Disease-specific knowledge is associated with outcomes of patients, but the knowledge level of chronic obstructive pulmonary disease (COPD) patients is known to be low.
We measured the level of disease-specific knowledge and defined factors associated with poor disease knowledge in COPD patients.
A cross-sectional survey was performed in five hospitals in South Korea. At enrolment, all patients completed the Bristol COPD Knowledge Questionnaire (BCKQ), Satisfaction with Life Scale (SWLS), Personal Resource Questionnaire (PRQ), St. George’s Respiratory Questionnaire (SGRQ), 36-item Short-Form Health Survey (SF-36), and the Hospital Anxiety and Depression Scale (HADS). The data were analyzed via linear regression to identify factors associated with low-level knowledge of COPD.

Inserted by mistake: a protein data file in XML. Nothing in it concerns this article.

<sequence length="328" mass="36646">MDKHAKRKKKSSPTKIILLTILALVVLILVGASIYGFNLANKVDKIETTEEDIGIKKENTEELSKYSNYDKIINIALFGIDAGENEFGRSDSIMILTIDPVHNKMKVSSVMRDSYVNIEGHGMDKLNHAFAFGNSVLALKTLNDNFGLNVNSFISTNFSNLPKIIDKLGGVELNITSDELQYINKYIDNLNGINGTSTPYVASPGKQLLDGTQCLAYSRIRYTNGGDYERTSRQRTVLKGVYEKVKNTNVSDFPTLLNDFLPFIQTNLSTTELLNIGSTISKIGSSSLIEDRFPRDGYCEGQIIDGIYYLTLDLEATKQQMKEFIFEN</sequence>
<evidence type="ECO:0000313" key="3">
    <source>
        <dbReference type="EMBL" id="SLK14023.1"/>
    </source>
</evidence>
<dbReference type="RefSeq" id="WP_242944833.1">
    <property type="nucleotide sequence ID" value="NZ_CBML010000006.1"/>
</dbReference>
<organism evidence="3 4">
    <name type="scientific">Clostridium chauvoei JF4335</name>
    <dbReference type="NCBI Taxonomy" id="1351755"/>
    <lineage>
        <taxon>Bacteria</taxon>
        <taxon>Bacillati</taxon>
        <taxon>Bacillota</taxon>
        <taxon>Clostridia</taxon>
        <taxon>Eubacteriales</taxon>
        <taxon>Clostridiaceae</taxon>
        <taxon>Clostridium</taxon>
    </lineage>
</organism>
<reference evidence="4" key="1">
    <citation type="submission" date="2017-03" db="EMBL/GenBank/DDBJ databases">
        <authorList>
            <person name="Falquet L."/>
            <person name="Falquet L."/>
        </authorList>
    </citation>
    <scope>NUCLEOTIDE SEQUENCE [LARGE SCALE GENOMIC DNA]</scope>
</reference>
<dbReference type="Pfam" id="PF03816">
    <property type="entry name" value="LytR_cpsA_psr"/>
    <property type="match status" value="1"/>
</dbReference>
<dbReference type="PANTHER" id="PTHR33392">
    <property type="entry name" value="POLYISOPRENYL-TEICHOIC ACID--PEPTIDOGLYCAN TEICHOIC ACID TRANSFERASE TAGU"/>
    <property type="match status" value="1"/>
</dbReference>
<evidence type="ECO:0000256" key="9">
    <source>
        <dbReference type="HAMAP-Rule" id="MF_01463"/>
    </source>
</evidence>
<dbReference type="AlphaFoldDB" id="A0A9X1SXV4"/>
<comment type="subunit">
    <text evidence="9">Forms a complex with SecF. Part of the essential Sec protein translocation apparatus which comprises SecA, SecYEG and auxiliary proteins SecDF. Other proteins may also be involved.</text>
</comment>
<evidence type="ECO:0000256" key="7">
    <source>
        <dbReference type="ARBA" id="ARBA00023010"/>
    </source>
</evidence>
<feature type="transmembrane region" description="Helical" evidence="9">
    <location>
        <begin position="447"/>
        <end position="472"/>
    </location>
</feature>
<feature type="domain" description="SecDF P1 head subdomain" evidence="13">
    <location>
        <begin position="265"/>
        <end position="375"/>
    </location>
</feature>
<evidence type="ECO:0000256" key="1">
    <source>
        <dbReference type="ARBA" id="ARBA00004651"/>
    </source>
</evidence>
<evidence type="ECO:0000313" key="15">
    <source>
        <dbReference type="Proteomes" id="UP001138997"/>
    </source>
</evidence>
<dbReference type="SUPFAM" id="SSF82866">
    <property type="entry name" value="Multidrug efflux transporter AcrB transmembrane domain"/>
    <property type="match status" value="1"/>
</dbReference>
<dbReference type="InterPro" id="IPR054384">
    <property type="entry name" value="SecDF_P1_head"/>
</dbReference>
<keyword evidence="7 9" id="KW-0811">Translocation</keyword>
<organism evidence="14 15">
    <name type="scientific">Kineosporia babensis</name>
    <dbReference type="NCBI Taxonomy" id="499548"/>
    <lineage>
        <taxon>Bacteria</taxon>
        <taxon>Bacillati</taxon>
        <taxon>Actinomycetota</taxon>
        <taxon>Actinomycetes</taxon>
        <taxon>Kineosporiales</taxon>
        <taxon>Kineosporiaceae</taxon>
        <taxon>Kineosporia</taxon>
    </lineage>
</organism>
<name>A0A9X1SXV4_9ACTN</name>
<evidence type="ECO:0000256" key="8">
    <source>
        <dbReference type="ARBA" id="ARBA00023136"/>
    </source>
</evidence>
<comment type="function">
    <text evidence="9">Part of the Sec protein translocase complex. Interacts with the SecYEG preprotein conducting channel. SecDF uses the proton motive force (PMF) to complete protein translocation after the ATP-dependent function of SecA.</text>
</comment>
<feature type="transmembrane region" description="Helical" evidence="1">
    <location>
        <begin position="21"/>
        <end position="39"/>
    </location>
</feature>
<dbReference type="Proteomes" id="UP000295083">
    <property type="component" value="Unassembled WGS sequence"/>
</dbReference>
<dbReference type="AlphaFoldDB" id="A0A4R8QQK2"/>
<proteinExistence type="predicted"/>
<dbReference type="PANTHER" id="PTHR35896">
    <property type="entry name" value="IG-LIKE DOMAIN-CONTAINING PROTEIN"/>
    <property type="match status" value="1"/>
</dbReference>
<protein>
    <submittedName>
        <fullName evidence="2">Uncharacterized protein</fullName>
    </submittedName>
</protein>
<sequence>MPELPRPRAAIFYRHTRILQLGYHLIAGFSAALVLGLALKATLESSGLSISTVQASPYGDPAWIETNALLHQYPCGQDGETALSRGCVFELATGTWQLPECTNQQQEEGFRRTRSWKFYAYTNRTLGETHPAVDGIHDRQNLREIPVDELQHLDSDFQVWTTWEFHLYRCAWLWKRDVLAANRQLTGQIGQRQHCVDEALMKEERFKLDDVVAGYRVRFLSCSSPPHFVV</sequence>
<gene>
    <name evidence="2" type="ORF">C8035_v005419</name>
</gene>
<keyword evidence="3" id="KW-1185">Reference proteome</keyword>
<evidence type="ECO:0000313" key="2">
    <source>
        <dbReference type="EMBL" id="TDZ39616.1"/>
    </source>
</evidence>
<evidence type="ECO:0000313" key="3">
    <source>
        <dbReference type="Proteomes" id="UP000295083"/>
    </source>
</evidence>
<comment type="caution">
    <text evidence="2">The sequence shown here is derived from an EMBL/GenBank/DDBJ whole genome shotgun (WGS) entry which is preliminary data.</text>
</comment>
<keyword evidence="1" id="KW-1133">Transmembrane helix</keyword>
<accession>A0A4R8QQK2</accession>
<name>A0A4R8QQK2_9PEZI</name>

A total of 245 COPD patients were enrolled in this study. The mean total BCKQ score was 28.1 (SD, 7.4). The lowest scores were seen for items exploring knowledge of “Oral steroids” and “Inhaled steroids”. In univariate analysis, higher level of education (r = 0.17), low income (r = 0.13), the post-bronchodilator FEV 1, % predicted (r = −0.24), the post-bronchodilator FEV 1/FVC ratio (r = −0.13), SWLS (r = 0.15), PRQ (r = 0.16), SF-36 MCS (r = 0.13), HADS-A (r = −0.17), and HADS-D (r = −0.28) scores correlated with the BCKQ score (all p < 0.05). FEV 1 (r = −0.25, p < 0.001) and HADS-D score (r = −0.29, p < 0.001) were significantly associated with the total BCKQ score in multivariate analysis.